I'm sure the reason I'm having a brain fart is because it's late, but how can I go about performing a btrfs check on the root partition?

The device needs to be unmounted, which can't happen because it's the root partition...



If you're using systemd, you can pass the kernel parameter fsck.mode=force to check all filesystems. This will repair all "safe" errors.

If you still have issues (check your logs), pass fsck.repair=yes in addition to the above, which will attempt to repair everything.

For the source of this and other options (eg shutdown -F) for upstart and sysvinit init, see here.

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Boot from a livecd and perform the check from there.

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  • Is that the ONLY way? – Dave Dec 10 '15 at 23:54
  • You need to run some operating system from RAM. Using a livecd is a very simple way to do that. – EEAA Dec 10 '15 at 23:55
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    It's a server, that's why I'm concerned. Thank you for the input :) – Dave Dec 10 '15 at 23:59
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    Is that the ONLY way? - Well if you had a spare filesystem, you could copy any essential files to perform the check to another filesystem, then do a piviot_root() to the new filesystem. Perform the check and pivot back. But if you don't know what this means, and your system isn't already setup for it, then doing this will almost certainly be an order of magnitude more complicated then using a livecd. – Zoredache Dec 11 '15 at 0:12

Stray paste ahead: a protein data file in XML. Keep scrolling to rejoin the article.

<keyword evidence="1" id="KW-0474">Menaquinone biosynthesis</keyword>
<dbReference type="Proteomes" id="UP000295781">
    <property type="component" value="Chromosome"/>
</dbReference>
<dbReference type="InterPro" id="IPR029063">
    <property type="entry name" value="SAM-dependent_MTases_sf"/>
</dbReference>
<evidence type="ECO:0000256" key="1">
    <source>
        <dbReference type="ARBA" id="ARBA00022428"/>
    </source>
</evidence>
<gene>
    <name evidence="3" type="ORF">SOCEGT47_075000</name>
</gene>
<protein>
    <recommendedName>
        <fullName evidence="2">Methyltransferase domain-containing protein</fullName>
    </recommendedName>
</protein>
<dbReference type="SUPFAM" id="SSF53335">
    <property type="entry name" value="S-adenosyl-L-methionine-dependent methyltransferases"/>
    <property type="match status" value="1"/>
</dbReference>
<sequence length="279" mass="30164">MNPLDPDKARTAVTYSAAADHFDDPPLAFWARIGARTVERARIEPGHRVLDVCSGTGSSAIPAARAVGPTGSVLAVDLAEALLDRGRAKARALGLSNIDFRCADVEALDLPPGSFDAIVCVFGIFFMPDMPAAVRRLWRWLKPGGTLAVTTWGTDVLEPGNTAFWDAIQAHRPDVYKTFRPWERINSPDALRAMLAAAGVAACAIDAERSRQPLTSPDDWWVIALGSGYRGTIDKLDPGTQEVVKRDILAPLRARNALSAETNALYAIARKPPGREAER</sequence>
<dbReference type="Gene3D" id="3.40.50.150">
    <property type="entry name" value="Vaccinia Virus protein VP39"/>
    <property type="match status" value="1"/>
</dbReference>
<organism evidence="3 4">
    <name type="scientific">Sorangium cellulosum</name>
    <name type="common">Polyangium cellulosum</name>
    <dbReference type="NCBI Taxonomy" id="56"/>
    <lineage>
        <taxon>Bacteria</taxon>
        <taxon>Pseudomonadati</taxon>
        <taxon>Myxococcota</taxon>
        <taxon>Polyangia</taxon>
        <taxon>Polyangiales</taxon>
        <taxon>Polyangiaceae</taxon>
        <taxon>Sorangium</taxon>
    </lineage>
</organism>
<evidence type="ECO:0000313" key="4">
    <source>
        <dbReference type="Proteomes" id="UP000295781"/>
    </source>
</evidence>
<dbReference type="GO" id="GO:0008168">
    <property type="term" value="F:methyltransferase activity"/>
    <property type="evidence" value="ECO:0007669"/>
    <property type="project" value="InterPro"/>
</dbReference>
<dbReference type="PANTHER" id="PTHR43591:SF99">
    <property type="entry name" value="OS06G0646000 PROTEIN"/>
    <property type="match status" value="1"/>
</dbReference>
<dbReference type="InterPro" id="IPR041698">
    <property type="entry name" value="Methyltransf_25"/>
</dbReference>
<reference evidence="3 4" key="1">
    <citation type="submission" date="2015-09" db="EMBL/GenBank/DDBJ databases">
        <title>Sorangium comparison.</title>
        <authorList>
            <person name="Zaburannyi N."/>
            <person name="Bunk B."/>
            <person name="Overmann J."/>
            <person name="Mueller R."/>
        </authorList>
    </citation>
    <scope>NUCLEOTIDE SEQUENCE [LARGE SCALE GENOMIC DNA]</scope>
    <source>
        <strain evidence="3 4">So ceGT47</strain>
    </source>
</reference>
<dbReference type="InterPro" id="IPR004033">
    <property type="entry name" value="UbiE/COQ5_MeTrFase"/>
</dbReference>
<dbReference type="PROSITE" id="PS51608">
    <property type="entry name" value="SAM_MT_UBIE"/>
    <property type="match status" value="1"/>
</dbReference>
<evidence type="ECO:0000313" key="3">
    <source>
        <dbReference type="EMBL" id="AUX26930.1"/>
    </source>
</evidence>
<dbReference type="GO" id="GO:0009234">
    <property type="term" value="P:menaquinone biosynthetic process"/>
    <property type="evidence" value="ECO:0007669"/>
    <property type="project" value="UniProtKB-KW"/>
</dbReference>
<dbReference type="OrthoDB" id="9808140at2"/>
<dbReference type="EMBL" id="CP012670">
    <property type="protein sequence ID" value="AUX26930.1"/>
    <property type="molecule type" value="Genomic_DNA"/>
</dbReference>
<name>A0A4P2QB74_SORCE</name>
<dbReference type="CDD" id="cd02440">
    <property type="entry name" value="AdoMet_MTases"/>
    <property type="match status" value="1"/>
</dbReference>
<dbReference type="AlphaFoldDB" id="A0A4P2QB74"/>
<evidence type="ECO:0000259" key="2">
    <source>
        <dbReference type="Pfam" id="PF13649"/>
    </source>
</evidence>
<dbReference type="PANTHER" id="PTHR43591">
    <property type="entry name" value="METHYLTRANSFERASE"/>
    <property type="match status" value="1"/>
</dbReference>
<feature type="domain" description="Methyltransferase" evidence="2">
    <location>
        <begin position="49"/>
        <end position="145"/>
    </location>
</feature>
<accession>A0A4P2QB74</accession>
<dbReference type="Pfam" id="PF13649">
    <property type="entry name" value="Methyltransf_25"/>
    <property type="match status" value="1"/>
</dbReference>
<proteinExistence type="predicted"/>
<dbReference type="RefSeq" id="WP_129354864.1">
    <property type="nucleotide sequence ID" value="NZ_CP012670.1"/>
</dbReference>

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    @Zoredache You're right on both counts. You can copy to a spare, but, IMO, it should be on a separate physical disk (e.g. current disk might be in "early fail" mode). Also, copying from a corrupted FS can make it more corrupt sometimes. Livecd is the way to go, and if I were OP, I'd take the server offline ASAP and boot the livecd ASAP. I've had to deal with massive corruption before (inc. replacing partially failing disks) and OP's situation is not one to be fooling around with – Craig Estey Dec 11 '15 at 0:22

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